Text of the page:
First Results in Humans for Antisense Oligonucleotide Treatment of Patients with Huntington’s Disease

Tuesday, April 24, 2018

At the American Academy of Neurology meeting in Los Angeles, researchers Sarah Tabrizi, Blair Leavitt, Holly Kordasiewicz, and others presented their results using antisense oligonucleotides (ASO) (IONIS-HTTRx; Ionis, San Diego, CA) for treatment of patients with Huntington’s disease. In a study designed to characterize safety, tolerability, pharmacokinetics, and pharmacodynamics  of ASO, these researchers found that ASO was well-tolerated at all doses tested, and that adverse events were mostly mild with no patients discontinuing treatment during the study.

Most importantly, they found that treatment with ASO significantly reduced the levels of mutant huntingtin protein (HTT), in the CSF of patients treated with ASO, in a dose-dependent manner. This is the first time that ASO has been used in humans. These results suggest that ASO has the potential to modify disease course, slowing progression of the illness, and that ASO may be useful for treatment of other diseases in which the mutant protein has been identified and sequenced. Huntington’s disease is an autosomal dominant neurodegenerative disease caused by a gain-off-function mutation.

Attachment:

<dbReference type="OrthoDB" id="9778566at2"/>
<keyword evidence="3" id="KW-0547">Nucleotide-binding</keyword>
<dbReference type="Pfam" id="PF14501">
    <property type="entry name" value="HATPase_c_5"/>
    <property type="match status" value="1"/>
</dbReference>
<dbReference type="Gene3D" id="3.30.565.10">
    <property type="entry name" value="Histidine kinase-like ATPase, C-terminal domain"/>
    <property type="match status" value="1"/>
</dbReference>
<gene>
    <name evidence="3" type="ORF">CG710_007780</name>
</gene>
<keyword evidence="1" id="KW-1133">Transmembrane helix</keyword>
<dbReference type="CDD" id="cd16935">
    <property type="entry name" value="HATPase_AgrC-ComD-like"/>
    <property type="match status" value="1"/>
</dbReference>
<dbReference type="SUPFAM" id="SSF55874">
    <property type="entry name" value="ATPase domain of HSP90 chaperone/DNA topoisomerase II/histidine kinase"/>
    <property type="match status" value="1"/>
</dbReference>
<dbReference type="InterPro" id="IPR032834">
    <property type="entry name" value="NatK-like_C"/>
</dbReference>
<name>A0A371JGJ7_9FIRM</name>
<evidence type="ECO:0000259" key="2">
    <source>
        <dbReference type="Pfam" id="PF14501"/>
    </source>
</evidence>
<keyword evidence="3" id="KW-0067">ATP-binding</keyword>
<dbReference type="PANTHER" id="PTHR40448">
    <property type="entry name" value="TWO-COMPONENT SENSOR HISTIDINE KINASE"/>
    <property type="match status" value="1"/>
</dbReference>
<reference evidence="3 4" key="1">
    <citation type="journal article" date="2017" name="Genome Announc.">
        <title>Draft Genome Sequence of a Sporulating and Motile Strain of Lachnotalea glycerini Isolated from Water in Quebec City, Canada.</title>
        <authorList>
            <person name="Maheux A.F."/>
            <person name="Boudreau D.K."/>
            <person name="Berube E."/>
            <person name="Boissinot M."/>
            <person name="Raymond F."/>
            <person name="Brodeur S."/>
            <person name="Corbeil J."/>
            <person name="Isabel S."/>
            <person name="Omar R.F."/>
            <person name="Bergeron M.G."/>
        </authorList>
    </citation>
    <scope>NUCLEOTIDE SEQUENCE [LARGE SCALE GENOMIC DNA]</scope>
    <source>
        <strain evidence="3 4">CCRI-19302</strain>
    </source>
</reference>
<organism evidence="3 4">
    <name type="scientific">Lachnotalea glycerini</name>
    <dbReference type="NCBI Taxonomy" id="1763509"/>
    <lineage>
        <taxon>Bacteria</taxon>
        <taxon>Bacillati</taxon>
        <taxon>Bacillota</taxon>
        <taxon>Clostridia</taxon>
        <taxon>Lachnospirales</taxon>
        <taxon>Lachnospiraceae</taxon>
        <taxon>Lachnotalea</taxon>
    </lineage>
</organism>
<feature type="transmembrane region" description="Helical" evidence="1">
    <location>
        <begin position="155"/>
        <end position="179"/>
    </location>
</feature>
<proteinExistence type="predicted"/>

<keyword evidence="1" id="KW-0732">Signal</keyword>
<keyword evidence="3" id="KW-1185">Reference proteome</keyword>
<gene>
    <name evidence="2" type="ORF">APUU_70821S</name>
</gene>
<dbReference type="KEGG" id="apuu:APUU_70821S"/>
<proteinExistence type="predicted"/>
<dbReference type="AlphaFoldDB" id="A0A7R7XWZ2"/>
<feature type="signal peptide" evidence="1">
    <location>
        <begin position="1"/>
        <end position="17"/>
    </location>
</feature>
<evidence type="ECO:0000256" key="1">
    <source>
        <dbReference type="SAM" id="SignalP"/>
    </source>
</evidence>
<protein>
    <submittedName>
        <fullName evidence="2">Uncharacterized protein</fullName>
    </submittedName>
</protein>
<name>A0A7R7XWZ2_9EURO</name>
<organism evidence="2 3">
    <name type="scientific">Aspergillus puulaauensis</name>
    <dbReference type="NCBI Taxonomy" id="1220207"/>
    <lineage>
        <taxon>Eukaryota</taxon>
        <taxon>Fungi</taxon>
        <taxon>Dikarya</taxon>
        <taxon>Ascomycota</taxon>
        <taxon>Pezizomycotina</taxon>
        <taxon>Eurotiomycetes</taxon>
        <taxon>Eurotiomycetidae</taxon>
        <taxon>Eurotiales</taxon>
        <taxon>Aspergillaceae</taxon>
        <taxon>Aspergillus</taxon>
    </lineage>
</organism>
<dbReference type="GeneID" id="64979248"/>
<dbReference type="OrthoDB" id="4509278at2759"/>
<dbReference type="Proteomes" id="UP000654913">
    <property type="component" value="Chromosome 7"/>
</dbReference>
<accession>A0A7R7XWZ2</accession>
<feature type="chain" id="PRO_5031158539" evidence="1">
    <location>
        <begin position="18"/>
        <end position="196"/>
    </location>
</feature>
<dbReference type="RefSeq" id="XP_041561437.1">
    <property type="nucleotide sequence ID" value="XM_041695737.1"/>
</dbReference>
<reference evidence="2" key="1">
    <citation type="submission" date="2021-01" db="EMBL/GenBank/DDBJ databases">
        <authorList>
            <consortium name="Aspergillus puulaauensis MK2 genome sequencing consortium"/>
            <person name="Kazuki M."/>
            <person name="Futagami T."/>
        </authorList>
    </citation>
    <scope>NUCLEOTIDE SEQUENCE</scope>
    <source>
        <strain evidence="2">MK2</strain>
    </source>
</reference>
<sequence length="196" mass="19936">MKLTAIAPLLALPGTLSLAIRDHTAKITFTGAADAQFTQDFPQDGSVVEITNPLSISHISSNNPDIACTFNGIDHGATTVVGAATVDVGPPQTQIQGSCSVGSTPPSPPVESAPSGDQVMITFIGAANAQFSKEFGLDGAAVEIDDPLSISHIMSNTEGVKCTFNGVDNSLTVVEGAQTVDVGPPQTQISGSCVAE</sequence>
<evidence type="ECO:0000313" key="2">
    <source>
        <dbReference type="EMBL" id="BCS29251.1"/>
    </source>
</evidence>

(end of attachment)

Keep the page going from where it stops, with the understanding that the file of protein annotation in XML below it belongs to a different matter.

In previous preclinical studies, in mouse models of Huntington’s disease, treatment with ASO lowered levels of HTT and also delayed disease progression and reversed disease symptoms. in this Phase 1/2a trial in early stage HD patients, ASO delivered via IT injection was well tolerated with no drug-related adverse safety signals during the treatment or follow-up periods. Significant dose-dependent reductions in CSF mHTT were observed, suggesting that IONIS-HTTRx is a promising therapeutic for the treatment of HD.

"Since the discovery of the gene that causes Huntington's disease 25 years ago, we've been working to discover a drug that targets the cause of the disease—the mutant huntingtin protein. (These results) give us hope that this new drug may have the potential to slow, or perhaps halt, the progression of this devastating disease," said Dr. Sarah Tabrizi, Professor of Clinical Neurology, Director of the University College London's Huntington's Disease Centre and the global lead investigator on the study. "The next step is to advance the drug into a larger study designed to demonstrate the potential clinical benefit of reducing the toxic mutant huntingtin protein in people with Huntington's disease."

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